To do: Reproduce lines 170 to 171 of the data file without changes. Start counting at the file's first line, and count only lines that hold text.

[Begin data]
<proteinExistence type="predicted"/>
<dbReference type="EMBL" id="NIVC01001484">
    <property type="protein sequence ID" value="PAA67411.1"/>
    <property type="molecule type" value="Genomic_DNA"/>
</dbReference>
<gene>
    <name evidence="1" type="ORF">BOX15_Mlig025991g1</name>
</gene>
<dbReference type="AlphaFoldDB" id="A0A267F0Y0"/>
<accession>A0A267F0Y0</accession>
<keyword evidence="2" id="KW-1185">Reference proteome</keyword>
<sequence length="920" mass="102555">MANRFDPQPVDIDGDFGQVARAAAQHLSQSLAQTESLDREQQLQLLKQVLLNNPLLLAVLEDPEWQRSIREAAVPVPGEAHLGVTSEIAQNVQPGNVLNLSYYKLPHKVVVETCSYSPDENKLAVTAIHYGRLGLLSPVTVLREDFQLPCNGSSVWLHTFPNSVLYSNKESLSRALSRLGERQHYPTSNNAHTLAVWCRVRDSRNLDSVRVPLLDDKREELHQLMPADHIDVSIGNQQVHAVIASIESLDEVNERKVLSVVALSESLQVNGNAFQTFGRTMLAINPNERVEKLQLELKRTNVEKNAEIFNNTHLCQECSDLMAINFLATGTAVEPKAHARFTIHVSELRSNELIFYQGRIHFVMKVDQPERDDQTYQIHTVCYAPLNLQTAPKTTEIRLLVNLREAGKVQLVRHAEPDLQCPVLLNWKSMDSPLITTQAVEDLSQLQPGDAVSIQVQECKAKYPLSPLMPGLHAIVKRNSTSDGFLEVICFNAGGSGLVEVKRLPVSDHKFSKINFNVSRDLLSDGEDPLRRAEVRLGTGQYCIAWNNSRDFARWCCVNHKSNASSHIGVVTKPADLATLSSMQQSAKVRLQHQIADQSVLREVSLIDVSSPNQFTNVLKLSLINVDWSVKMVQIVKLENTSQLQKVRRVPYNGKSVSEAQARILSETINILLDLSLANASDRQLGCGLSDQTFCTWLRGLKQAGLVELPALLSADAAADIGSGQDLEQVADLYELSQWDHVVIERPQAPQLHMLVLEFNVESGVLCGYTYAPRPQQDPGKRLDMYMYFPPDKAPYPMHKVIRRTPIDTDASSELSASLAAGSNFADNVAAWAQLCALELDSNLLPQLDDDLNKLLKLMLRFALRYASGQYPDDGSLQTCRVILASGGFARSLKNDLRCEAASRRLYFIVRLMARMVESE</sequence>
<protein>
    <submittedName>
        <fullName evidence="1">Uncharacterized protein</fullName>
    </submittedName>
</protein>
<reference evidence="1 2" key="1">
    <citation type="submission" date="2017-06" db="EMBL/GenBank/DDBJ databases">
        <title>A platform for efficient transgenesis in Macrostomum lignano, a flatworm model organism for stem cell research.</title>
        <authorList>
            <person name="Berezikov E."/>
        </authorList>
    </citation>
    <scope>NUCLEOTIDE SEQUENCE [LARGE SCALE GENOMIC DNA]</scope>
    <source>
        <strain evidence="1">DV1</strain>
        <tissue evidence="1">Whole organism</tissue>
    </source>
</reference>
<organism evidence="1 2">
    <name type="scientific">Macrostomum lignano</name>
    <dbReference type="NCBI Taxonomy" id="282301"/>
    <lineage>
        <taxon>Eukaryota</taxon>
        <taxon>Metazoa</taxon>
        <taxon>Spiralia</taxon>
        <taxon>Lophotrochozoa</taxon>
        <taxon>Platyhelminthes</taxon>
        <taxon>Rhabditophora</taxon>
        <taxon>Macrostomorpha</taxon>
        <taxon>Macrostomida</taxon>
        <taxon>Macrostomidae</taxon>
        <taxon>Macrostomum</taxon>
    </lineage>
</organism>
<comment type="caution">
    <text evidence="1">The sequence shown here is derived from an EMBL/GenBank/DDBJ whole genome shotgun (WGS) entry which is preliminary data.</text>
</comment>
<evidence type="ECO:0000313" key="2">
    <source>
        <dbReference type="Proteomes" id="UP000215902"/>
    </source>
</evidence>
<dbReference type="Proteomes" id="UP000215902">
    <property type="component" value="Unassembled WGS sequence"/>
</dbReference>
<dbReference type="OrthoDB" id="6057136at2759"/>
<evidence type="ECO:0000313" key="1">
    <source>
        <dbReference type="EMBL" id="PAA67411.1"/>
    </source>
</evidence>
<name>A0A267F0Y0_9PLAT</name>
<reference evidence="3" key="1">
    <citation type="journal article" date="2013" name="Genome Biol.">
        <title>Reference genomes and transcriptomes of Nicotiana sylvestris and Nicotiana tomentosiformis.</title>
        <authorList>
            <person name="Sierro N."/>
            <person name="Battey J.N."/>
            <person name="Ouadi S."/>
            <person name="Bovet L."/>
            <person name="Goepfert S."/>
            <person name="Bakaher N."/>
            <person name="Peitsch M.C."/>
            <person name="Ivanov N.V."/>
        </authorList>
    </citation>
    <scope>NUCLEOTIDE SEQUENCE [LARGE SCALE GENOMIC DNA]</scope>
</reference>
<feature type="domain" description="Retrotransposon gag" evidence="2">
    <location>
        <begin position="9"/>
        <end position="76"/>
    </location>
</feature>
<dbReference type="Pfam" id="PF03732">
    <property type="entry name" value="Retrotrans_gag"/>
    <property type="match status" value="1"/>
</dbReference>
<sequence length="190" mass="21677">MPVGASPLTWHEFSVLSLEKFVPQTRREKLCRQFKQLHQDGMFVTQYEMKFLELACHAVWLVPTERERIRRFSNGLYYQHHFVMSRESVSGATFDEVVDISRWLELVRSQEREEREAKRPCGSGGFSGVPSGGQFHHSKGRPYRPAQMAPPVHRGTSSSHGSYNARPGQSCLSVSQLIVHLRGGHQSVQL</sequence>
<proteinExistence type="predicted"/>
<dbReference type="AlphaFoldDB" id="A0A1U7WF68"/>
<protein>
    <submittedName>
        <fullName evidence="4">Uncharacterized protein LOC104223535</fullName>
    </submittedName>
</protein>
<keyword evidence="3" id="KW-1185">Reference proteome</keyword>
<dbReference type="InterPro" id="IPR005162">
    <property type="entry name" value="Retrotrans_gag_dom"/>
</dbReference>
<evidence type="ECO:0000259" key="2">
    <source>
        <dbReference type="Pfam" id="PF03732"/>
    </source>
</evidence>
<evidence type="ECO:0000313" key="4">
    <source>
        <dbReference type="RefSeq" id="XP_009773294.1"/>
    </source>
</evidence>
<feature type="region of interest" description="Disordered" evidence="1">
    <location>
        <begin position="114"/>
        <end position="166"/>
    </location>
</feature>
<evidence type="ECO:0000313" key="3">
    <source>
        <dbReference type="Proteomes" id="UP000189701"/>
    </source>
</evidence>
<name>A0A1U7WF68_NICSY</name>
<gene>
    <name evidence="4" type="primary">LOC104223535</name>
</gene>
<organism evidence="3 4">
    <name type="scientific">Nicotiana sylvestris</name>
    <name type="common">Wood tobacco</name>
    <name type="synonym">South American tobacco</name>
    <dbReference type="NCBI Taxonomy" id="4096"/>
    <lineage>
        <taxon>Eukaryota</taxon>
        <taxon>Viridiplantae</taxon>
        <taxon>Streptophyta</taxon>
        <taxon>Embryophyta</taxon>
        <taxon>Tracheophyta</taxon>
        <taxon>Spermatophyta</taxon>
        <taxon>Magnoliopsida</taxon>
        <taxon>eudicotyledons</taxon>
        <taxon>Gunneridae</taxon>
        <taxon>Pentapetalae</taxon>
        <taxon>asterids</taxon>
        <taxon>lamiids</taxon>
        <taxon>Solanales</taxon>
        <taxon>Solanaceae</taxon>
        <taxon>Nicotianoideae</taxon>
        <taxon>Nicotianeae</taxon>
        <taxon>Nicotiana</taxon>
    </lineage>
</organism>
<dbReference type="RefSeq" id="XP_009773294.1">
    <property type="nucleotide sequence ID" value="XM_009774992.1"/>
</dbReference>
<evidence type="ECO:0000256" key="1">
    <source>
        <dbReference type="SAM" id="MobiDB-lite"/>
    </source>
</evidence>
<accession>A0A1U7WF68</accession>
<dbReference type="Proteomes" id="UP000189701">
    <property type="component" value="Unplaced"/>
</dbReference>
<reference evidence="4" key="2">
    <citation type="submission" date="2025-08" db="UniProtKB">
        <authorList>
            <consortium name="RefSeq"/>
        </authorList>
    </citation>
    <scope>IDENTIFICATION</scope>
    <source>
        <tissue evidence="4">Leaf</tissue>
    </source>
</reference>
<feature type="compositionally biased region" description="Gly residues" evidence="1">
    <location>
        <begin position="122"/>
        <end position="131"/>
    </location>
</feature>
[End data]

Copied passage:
    </citation>
    <scope>IDENTIFICATION</scope>